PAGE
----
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Food and health crisis worsens for people in capital of South Sudan

Presbyterian Disaster Assistance responds with $50,000 in relief funds

by Rick Jones | Presbyterian News Service

A girl fills a container with muddy water in the Ajuong Thok Refugee Camp in South Sudan. (Photo by Paul Jeffrey/ACT)

A girl fills a container with muddy water in the Ajuong Thok Refugee Camp in South Sudan. The camp, in northern Unity State, hosts thousands of refugees from the Nuba Mountains, located across the nearby border with Sudan. The ACT Alliance provides a variety of services in the camp. (Photo by Paul Jeffrey/ACT)

LOUISVILLE – Deteriorating conditions in the South Sudanese capital city of Juba have left thousands of people in desperate need of food, shelter and health services. Fighting broke out between rival factions on July 8 and while a ceasefire is currently in place, the humanitarian needs have escalated.

Presbyterian Disaster Assistance, in conjunction with Presbyterian World Mission and its ecumenical partners, is working to provide aid. PDA has approved a $50,000 grant to mission partner Presbyterian Relief and Development Agency (PRDA).

“There is now an urgency to rescue people who are starving in Juba. There is no food in the town,” said the Rt. Rev. Peter Gai, moderator of the Presbyterian Church in South Sudan. “The people are suffering and are traumatized. When they don’t have food it becomes worse.”

The grant is expected to benefit as many as 2,000 internally displaced persons and church leadership says more will be needed.

“South Sudan’s food crisis is the worst in the world according to the U.N. Security Council and has called for urgent action,” said the Rev. Debbie Braaksma, Africa area coordinator for World Mission. “The council says as many as 50,000 children may die of hunger in the conflict-torn country unless international help is increased.”

The grant funding will address the most immediate needs with a focus on food security, water, shelter and basic medical care. PDA says special attention will be given to women and children impacted by the armed conflict in Juba.

“PDA will work with our ecumenical partners to provide more assistance because the needs in Juba are enormous,” said Luke Asikoye, PDA associate for international response. “It seems we take two steps forward and then four steps backward in South Sudan because the situation there is very complex. It is a human-caused disaster and it requires both a political solution and peacemaking within communities.”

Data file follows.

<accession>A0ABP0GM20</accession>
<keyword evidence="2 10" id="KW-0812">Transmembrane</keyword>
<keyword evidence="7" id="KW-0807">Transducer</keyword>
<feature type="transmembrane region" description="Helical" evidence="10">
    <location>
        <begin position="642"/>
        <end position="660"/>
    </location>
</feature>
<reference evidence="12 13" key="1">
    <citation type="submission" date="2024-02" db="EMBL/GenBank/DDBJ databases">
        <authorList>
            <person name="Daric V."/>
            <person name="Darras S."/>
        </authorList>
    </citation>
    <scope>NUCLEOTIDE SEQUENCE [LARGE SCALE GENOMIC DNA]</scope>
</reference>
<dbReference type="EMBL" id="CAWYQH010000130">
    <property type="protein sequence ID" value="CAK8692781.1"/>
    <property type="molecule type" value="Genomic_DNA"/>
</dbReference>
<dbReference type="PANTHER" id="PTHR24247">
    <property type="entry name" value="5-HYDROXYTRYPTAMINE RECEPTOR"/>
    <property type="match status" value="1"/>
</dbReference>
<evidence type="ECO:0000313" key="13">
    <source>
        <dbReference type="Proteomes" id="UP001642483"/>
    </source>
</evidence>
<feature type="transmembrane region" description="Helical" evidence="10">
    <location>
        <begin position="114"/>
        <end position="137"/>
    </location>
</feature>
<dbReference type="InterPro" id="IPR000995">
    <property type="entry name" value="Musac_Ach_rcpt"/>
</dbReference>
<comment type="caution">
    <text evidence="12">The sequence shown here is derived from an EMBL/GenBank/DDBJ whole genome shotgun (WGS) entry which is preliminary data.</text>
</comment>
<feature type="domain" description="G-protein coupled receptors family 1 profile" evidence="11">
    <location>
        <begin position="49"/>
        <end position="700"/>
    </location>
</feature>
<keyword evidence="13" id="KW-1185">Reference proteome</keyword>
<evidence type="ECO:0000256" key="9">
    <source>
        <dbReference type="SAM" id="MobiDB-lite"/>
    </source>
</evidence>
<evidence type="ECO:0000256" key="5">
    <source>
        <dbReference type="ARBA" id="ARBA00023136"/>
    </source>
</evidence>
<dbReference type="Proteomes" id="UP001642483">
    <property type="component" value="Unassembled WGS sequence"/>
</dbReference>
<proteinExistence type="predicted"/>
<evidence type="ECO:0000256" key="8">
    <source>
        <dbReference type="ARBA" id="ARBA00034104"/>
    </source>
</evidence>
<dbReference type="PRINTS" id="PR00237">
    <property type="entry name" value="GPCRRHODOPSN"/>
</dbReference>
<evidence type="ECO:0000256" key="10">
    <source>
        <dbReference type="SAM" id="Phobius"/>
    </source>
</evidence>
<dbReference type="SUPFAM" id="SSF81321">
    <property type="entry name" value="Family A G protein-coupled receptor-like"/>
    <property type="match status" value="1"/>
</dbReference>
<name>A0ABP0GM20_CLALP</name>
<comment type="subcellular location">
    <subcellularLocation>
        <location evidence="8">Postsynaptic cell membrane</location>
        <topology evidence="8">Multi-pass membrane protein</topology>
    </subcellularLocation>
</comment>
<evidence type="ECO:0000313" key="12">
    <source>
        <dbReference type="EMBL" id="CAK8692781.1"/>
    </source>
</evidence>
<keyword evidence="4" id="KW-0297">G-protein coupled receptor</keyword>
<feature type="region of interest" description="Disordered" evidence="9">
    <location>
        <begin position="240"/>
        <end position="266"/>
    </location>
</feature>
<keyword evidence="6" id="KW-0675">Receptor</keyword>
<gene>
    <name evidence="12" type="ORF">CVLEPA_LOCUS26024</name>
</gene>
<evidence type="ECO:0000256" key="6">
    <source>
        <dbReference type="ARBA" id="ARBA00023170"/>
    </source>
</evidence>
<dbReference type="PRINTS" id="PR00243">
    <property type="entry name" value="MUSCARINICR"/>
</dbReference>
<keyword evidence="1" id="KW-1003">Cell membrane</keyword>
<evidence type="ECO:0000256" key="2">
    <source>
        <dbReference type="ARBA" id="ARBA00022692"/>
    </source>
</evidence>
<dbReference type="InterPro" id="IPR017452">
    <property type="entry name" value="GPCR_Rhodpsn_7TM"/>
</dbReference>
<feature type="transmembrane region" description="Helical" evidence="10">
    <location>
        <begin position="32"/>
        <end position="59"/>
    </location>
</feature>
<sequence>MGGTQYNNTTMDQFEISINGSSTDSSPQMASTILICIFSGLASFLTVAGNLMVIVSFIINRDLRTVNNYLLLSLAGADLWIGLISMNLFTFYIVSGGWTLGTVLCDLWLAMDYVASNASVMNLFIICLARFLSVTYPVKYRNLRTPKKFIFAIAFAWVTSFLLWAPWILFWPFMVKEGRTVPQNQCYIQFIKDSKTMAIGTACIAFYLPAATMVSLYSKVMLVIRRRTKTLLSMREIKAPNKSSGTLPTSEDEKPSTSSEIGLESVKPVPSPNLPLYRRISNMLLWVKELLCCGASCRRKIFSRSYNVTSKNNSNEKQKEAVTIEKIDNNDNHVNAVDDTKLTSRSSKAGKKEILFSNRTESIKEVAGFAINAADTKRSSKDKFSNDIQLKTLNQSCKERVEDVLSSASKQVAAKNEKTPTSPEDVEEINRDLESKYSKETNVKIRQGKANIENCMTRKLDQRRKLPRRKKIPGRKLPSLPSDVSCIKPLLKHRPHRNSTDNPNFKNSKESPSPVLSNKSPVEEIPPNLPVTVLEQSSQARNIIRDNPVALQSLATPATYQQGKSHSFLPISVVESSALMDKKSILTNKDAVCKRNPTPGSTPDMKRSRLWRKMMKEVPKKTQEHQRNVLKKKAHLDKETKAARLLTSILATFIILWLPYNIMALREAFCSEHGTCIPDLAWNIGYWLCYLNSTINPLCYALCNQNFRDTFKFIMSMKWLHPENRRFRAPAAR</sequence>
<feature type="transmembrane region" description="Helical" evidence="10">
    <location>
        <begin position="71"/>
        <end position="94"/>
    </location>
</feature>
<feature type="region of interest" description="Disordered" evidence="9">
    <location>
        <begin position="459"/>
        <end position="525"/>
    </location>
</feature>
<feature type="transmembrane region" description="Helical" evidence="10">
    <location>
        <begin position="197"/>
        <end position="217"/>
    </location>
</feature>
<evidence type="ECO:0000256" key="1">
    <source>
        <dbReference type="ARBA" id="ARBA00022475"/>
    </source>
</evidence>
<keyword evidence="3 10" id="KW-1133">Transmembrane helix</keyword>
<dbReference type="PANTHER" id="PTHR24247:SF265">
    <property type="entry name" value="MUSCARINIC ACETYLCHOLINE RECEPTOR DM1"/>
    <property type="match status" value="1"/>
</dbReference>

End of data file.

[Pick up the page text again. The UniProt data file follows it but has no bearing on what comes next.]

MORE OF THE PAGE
Adding to the food shortage is the fear of water-born diseases such as malaria.

“The people there are facing tremendous problems. They have to get out of the country in order to save their lives or stay and die,” said Asikoye. “They are fighting disease, sanitation issues, lack of food and a need for shelter. Even in the camps, they face security threats from soldiers who are suppose to protect them.”

Since the conflict and violence erupted in South Sudan in 2013, more than 2 million people have fled their homes according to the United Nations. An estimated 630,000 refugees from neighboring countries are residing in the country, adding to the need for services.

The Presbyterian Ministry at the United Nations continues to work with our colleagues to bring the voices of our partners in South Sudan to the United Nations Security Council,” said Ryan Smith, Presbyterian representative at the United Nations. “We work collectively with ecumenical and secular organizations promoting a just and lasting peace.”

“The Presbyterian Office of Public Witness continues to work with our ecumenical colleagues and the larger NGO community to urge the U.S. government to take actions to deescalate the situation in South Sudan and ensure the security of civilians and the delivery of humanitarian aid,” said Catherine Gordon, associate for international issues in the Office of Public Witness. “Given the recent gender-based violence around U.N. camps and increased violence across the country, the need for the protection of civilians and safe corridors for the delivery of humanitarian assistance has never been greater.”

“Given the enormous needs, we will need to do more,” said Asikoye. “If this situation is going to continue, we will have to provide basic needs and supplies until conditions improve.”

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For more information, visit the PDA website. To support disaster response in South Sudan, give to DR000042.


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